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biden's slowing slightly the pace of the u.s. withdraw allowing us to stay longer than he planned. allowing u.s. contractors to stay longer. these are all important things. the scenes of panic and pain for afghan people are going to be difficult for all of us. >> yeah. by some estimates 9,000 offer so afghan that's worked with the americans trying to get help or relocated. let me ask you, david, finally, if there is a difference between america's military might now and before it was 9/11, meaning you don't necessarily have to be in afghanistan for america to still operate and protect america without having the presence that it needs to have inside of afghanistan with the advancements and technology and the capabilities that the u.s. has, is there an argument to be made that you don't need to be there in these quantities anymore? >> that's the argument that president biden embraced. that over the horizon that some
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distance from afghanistan and pakistan you can have military assets that are available so if there is a resurgence of al qaeda and there is developing a threat against the u.s. homeland you can deal with it aggressively from the distant locations. that has yet to be scene. i've heard some skepticism from military intelligence officials the range that predators and other drones have to fly to get to afghanistan, their ability to loiter in that space long enough to be effective, those are all untested. >> all right. david ingacious, thank you. >> hospitals enacted strict rules when the covid-19 pandemic hit force manage patients to die or recover alone. now they're starting to relax the rules and we're going to have an update on how they're doing next. you're watching "ayman mohyeldin reports." at wching "ayman mohyen reports. consider adding this. an aarp medicare supplement insurance plan
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pope francis will be in the hospital for a week. the surprise surgery came less than a day after he addressed per igsers in st. peter square for prayers. molly hunter, what do we know about the surgery? it was a surprise, obviously. how is the pope doing overall?
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>> it was a surprise to us. the vatican says it was scheduled. pope francis is an uncredibly private person. we saw pope francis on sunday hours before he actually went into the hospital. he spoke about a the lot of things. he announced an upcoming foreign trip. he spoke about a couple things he wanted to make headlines. did he not speak about his upcoming surgery. so we only found out maybe by the time he was already inside the hospital doors. now we did get a statement this afternoon, take a look at this. this is the late thaest we have. it says pope francis is doing well overall. he's alert. he's breathing on his own. it says the surgery on sunday lasted three hours. it says the pope will remain at the hospital for seven days barring any complications. now, look, he's 84 years old, of course. while this might have been a routine surgery, anything to an 84-year-old is going to, of course, raise some concerns.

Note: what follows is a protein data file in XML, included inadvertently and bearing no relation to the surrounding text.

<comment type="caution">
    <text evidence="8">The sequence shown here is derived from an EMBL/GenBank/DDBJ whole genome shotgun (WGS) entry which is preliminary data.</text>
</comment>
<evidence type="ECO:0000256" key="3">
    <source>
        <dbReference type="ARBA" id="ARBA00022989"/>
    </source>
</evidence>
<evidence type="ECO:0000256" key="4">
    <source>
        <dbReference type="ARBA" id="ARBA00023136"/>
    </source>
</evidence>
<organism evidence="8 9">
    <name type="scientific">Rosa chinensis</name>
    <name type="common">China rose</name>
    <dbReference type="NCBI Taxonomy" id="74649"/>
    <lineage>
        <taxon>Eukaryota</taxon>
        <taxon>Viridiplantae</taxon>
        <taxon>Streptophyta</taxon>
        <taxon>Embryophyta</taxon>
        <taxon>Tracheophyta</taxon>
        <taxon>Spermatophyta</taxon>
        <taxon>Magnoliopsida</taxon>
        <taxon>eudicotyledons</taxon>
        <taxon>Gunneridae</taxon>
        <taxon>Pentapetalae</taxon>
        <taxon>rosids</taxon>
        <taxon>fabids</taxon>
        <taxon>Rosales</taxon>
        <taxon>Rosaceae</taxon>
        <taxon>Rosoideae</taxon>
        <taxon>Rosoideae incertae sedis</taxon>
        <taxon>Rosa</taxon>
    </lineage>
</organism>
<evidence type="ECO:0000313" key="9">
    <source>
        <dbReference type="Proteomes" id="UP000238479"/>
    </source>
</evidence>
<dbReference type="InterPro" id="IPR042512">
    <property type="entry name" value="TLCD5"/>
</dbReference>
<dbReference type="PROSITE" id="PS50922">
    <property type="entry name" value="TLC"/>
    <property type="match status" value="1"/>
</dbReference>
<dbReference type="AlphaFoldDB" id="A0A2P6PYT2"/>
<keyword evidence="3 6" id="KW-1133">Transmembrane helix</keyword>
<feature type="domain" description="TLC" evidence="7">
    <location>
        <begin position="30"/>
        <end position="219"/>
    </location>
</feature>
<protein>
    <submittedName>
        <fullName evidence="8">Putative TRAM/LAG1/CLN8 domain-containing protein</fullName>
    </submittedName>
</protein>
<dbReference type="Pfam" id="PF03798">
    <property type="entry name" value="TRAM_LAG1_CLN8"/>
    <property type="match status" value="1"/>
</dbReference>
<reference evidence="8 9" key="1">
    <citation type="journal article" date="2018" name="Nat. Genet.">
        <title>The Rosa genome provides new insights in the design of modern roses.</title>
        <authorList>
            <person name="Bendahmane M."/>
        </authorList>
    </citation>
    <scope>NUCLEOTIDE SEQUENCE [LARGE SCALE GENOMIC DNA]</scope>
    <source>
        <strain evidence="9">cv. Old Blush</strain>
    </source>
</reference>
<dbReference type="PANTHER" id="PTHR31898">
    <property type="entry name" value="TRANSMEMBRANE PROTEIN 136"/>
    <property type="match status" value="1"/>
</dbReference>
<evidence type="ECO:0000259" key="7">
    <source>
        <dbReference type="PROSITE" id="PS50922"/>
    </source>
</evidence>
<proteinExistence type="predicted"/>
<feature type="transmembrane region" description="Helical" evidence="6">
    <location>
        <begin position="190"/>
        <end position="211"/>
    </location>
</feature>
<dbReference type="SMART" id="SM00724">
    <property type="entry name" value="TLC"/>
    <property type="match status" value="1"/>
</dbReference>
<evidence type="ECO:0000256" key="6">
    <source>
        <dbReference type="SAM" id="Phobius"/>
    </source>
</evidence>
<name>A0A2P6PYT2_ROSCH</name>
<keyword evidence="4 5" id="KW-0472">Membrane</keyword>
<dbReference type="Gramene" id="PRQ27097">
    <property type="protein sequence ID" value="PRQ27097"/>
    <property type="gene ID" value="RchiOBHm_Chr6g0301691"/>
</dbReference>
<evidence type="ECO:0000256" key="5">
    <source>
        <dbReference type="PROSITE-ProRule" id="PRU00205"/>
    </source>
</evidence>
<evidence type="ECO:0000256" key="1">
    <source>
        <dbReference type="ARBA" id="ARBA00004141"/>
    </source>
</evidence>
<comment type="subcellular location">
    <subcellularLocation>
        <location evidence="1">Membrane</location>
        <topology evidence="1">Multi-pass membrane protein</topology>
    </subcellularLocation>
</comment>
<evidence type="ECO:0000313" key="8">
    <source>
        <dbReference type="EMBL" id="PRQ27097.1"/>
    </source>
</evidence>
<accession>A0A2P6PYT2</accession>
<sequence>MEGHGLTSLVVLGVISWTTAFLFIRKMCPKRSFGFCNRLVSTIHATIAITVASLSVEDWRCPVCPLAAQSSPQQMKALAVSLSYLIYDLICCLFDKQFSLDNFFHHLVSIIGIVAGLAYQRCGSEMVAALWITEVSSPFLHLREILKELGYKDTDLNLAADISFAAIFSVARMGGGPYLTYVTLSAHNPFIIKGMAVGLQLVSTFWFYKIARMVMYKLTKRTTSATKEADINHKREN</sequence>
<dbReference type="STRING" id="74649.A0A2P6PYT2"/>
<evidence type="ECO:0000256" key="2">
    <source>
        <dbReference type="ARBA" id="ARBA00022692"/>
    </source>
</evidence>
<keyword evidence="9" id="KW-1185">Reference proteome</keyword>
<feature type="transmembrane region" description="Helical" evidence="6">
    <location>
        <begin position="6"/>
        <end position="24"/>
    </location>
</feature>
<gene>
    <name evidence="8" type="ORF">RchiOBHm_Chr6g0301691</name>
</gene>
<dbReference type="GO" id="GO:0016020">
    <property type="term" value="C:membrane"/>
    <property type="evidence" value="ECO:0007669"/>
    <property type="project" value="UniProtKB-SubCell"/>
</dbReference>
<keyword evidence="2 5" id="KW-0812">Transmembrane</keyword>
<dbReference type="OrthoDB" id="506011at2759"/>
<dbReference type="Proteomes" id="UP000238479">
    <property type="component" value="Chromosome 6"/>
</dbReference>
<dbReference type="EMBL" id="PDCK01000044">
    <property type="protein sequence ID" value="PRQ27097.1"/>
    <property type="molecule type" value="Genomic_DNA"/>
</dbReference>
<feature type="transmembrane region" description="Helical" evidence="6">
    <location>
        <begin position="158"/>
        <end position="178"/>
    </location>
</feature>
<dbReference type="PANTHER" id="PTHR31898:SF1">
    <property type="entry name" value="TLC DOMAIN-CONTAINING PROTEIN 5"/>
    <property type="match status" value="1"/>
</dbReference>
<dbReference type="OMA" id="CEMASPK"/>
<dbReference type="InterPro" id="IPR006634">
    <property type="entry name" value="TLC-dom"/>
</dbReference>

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what we're watching for is on sunday whether he gives the sermon in person from behind me in the vatican or whether he does it from the hospital. over the pandemic, just like rest of us, he's become very savvy. he does a lot over facetime and skype. we may see him on sunday but he may still be in the hospital. >> all right. molly hunter live in vatican city. molly, thank you. joining me now is dr. vin gup that. >> how serious is this procedure
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and how lengthy will his recovery been? >> good afternoon. we're missing critical details. was mint mally unvase sniff did they stick a cram into a small hole or was it an open procedure? literally opening unand taking out part of the colon. it sounds like the former since he is making great progress. he'll be out for a week and then back home. that sounds like minimally invasive. the first 48 to 72 hours is key. can he start to have flew snidz he is tolerating? can they advance his diet. after that, pain control. we think a week to two weeks is general recovery for minimally invasive procedures like this. >> doctor, you've been on the front lines of the pandemic. we certainly had several conversations about it. from the very beginning when you look at the trajectory of the past year, a lot of questions about our health care system and about our hospitals and how
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they're navigating their way out of it. what have you seen? >> that's right. hospital as cross the u.s. are navigating how to reopen up to visitors. each coming up with their own rules and some cases limiting visitors entirely. restricting visiting hours not allowing children in some cases. st now things are charpging. and now colleagues of mine across the country are clambering for standardized policies from the cdc. because recent studies have shown that such visits can facilitate recovery especially in critical illness. >> as hospitals reopen to visitors again this is causing confusion and frustration. >> they say wait a minute, can you go in there safely, why can't i? and i have to say i don't have an explanation for you. i disagree with this policy. >> 16 months into the pan domic, doctors are rerng how family visits impact the recovery of patients. they look at extreme confusion in more than 2,000 critically